13. 13. Scientific Name: Theobroma cacao Common Name: Cacao tree and Cocoa tree
  14. 14. LEAVES  Cacao leaves are alternate, entire, unlobed, 10–40 cm (4–16 in) long and 5–20 cm (2–8 in) broad.
  15. 15. FLOWERS • The flowers are produced in clusters directly on the trunk and older branches; they are small, 1–2 cm (1/2–1 in) diameter, with pink calyx.
  16. 16. CACAO POLLINATOR • While many of the world's flowers are pollinated by bees (Hymenoptera) or butterflies/moths (Lepidoptera), • Cacao Flowers are pollinated by tiny flies, Forcipomyia midges in the order Diptera. The hirsute form of the male chocolate midge, Forcipomyia sp., which is essential for cocoa pollination. The pin obscures one of the legs.
  17. 17. FRUIT • The fruit, called a cacao pod, is ovoid, 15–30 cm (6–12 in) long and 8–10 cm (3–4 in) wide, ripening yellow to orange, and weighs about 500 g (1 lb) when ripe.
  18. 18. • Bottleneck maybe present or absent. • Point or apex range from long, acute to blunt or no point at all. • The pod is fully grown after 143 days and begins to ripe after 170 days. • Nature of pod surface also varies from smooth to warty which are deeply ridged and furrowed.
  19. 19. Examples of Pod Surface Scoring:
  20. 20. Examples of Fruit Base Constriction (BottleNeck) Scoring:
  21. 21. Fruit Apex Shape
  22. 22. Fruit shape - matured fruit shape are gathered using the following: 1 – angolata 4 - oblate 2 – calabacillo 5 – others 3 – amelonado
  23. 23. Immature fruit color
  24. 24. THE SEEDS • The pod contains 20 to 60 seeds, usually called "beans", embedded in a white pulp. • The seeds are the main ingredient of chocolate.
  25. 25. M O R P H O L O G I C A L D E S C R I P T O R S
  26. 26. • The cocoa beans bean consists of essentially of a skin or shell (testa) which represent 10-14 percent of the dry weight. • Average weight of a dry bean range from 0.9 to 1.2 grams.
  27. 27. Seed from (above) and shape in cross section (lower part).
  28. 28. Types of Cacao Beans
  29. 29. • There are 20 known types of cacao beans. However, only 3 are cultivated to produce chocolate. • These are Criollo, Forastero and Trinitario.
  30. 30. CRIOLLO • The Criollo is considered as the most prized, rare and expensive variety. • It is native to Central and South America. • It is believed that the 1st cacao seed planted in the Philippines was the Criollo variety brought via the Acapulco-Manila Galleon Trade in 1670.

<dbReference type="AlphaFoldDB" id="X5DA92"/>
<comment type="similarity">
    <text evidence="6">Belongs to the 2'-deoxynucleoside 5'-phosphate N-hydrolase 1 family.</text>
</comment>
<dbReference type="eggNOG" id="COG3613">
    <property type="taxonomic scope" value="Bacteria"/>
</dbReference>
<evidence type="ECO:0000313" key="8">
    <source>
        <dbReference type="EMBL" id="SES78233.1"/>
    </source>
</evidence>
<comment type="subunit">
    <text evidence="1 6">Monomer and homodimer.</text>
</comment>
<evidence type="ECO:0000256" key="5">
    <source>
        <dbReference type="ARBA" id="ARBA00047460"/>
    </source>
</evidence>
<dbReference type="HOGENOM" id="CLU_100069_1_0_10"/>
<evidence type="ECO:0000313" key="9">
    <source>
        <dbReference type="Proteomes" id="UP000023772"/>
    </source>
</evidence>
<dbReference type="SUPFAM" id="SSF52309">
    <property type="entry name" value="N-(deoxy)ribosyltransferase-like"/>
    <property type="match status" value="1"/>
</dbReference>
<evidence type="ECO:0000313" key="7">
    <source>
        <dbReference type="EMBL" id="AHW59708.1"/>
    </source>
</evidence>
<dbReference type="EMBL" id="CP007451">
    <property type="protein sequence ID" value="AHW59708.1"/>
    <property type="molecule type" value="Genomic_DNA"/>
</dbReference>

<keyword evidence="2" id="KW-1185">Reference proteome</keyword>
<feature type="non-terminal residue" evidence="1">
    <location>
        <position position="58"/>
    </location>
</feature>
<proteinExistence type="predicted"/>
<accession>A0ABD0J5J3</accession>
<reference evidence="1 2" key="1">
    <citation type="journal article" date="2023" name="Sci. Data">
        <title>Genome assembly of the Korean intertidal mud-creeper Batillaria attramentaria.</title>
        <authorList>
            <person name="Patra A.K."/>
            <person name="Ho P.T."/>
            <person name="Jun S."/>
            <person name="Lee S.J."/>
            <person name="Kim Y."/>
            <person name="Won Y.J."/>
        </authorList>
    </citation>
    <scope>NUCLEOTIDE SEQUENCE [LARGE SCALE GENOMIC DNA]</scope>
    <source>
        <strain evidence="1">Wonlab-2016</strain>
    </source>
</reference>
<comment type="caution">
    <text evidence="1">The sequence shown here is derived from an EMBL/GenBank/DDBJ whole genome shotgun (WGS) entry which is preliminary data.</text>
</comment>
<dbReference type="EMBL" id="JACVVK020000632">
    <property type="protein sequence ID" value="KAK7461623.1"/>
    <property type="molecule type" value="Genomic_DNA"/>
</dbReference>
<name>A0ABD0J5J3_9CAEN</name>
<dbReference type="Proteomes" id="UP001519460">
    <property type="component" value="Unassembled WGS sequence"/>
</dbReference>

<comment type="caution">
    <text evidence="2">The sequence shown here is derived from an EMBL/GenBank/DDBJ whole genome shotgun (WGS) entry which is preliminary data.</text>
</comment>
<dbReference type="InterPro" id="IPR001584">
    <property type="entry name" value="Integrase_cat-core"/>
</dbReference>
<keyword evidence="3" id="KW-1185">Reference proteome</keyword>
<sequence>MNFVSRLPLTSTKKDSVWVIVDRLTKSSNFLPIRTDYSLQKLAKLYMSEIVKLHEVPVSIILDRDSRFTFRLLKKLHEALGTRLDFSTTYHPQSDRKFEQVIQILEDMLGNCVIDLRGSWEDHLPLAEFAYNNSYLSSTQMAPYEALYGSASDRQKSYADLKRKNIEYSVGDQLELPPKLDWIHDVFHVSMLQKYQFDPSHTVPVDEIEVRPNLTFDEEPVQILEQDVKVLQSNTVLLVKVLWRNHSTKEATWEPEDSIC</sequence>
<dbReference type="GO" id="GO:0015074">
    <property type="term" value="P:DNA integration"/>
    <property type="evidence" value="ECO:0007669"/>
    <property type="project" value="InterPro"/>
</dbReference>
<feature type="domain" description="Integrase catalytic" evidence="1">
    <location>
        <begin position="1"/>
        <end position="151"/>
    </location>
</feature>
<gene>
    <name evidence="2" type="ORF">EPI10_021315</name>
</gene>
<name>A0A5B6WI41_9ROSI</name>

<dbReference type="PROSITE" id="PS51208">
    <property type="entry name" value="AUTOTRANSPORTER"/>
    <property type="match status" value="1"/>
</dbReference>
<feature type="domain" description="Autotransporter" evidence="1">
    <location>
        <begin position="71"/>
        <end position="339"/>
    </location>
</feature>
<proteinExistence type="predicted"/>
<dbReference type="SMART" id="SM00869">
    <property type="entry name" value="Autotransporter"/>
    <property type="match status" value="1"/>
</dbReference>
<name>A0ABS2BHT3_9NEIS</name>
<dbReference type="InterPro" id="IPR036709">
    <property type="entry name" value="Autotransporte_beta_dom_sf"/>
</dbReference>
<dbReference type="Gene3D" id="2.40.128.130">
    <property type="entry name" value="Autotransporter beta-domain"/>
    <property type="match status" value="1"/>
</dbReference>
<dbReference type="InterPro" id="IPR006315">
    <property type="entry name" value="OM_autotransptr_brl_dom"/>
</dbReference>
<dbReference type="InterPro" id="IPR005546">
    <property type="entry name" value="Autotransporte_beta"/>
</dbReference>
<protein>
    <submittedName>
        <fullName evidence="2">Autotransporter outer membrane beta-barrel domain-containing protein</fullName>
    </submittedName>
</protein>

31. 31. • Only 5% of the world’s cacao production is Criollo. This variety is difficult to grow, as extremely susceptible to pests and diseases. • The beans are white to pale pink in colour and recognized as a superior quality, less bitter and more aromatic. • Considered as the “Prince of Cocoas,” Criollo is an ingredient in premium chocolates. CRIOLLO
  33. 33. FORASTERO • The Forastero, a native of the Amazon basin, is the most versatile variety and most commonly grown cocoa. • It is mainly grown in Africa, Ecuador and Brazil and accounts for 80% of the world’s cocoa supply.
  34. 34. FORASTERO • It is significantly harder, disease resistant and high yielding. • Beans are purple- coloured and mainly used to give chocolate its full- bodied flavor. • They have bitter taste, thus, often blended with superior cocoas.
  35. 35. TRINITARIO • Trinitario, the hybrid of Criollo and Forastero combines the best of the two other main varieties: the hardiness and high yield of Forastero and the refined taste of Criollo.
  36. 36. • It is the predominant fine flavor cocoa and can be found in all the countries where Criollo cocoa was once grown including Southeast Asia and the Philippines. • It is being used in about 10% of the world cacao supply. TRINITARIO
  37. 37. Recommended Varieties: • Cacao is said to be a non-self-pollinating plant thus, scientists and industry experts are recommending to have at least 3-5 clones in one farm site to facilitate pollination. • At present, there are 15 approved varieties/clones registered in the National Seeds Industry Council, to wit: UF18, BR25, K1, K2, PBG123, K4, K7, K8, K9, K10, ICS40, UIT1, TSO1, TSO2 and TSO3. • Of these major clones, six (6) are prevalently used, namely: UF18, PBC123, BR25, K1, K2 and K9.
  38. 38. 1. BR 25 (CC-99-05)  Pod color- Reddish (red with green)when still young that turns yellow as it matures Leaves are elliptical in shape with wavy leaf margins Leaf length and width ratio is 11.0 cm is to 4.04 cm. First flowering starts at 16.12 months and fruiting follows at 17.70 months Pod index is 23.1pods/kg of dried beans. Pod length is 17.02 cm and has width of 7.07.